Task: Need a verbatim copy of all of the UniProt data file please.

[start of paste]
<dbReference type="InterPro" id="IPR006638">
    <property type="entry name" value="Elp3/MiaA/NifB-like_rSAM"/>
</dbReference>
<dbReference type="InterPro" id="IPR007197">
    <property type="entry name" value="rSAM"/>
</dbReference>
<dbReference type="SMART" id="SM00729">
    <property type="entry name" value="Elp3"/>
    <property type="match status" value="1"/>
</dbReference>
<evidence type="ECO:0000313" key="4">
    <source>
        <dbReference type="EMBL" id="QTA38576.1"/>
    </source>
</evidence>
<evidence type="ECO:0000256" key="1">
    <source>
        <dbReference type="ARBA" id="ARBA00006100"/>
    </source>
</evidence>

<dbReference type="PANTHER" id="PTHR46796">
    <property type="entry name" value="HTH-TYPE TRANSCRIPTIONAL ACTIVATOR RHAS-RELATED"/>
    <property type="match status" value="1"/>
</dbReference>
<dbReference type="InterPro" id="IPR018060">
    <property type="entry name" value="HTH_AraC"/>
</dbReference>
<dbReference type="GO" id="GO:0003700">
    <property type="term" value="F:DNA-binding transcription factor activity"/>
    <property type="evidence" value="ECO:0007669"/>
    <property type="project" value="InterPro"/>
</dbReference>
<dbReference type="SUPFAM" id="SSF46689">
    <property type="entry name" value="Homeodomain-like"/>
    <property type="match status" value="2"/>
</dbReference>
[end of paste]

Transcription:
<dbReference type="InterPro" id="IPR006638">
    <property type="entry name" value="Elp3/MiaA/NifB-like_rSAM"/>
</dbReference>
<dbReference type="InterPro" id="IPR007197">
    <property type="entry name" value="rSAM"/>
</dbReference>
<dbReference type="SMART" id="SM00729">
    <property type="entry name" value="Elp3"/>
    <property type="match status" value="1"/>
</dbReference>
<evidence type="ECO:0000313" key="4">
    <source>
        <dbReference type="EMBL" id="QTA38576.1"/>
    </source>
</evidence>
<evidence type="ECO:0000256" key="1">
    <source>
        <dbReference type="ARBA" id="ARBA00006100"/>
    </source>
</evidence>

<dbReference type="PANTHER" id="PTHR46796">
    <property type="entry name" value="HTH-TYPE TRANSCRIPTIONAL ACTIVATOR RHAS-RELATED"/>
    <property type="match status" value="1"/>
</dbReference>
<dbReference type="InterPro" id="IPR018060">
    <property type="entry name" value="HTH_AraC"/>
</dbReference>
<dbReference type="GO" id="GO:0003700">
    <property type="term" value="F:DNA-binding transcription factor activity"/>
    <property type="evidence" value="ECO:0007669"/>
    <property type="project" value="InterPro"/>
</dbReference>
<dbReference type="SUPFAM" id="SSF46689">
    <property type="entry name" value="Homeodomain-like"/>
    <property type="match status" value="2"/>
</dbReference>